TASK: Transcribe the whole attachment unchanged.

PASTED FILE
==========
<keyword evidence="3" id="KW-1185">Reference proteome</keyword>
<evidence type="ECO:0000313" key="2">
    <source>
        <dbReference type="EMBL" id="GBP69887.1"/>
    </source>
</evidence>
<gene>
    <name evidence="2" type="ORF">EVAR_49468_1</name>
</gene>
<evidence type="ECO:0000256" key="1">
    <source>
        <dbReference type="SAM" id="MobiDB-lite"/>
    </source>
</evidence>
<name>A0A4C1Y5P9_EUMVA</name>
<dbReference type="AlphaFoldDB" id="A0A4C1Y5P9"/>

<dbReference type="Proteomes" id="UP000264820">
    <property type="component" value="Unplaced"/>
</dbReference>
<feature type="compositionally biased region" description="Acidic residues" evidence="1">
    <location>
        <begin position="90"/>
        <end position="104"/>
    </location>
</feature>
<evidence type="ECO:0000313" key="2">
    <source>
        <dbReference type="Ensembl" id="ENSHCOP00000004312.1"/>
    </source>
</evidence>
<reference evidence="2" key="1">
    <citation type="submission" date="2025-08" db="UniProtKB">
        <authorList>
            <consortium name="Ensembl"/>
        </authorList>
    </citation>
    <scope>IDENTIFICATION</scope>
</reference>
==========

<keyword evidence="3" id="KW-1185">Reference proteome</keyword>
<evidence type="ECO:0000313" key="2">
    <source>
        <dbReference type="EMBL" id="GBP69887.1"/>
    </source>
</evidence>
<gene>
    <name evidence="2" type="ORF">EVAR_49468_1</name>
</gene>
<evidence type="ECO:0000256" key="1">
    <source>
        <dbReference type="SAM" id="MobiDB-lite"/>
    </source>
</evidence>
<name>A0A4C1Y5P9_EUMVA</name>
<dbReference type="AlphaFoldDB" id="A0A4C1Y5P9"/>

<dbReference type="Proteomes" id="UP000264820">
    <property type="component" value="Unplaced"/>
</dbReference>
<feature type="compositionally biased region" description="Acidic residues" evidence="1">
    <location>
        <begin position="90"/>
        <end position="104"/>
    </location>
</feature>
<evidence type="ECO:0000313" key="2">
    <source>
        <dbReference type="Ensembl" id="ENSHCOP00000004312.1"/>
    </source>
</evidence>
<reference evidence="2" key="1">
    <citation type="submission" date="2025-08" db="UniProtKB">
        <authorList>
            <consortium name="Ensembl"/>
        </authorList>
    </citation>
    <scope>IDENTIFICATION</scope>
</reference>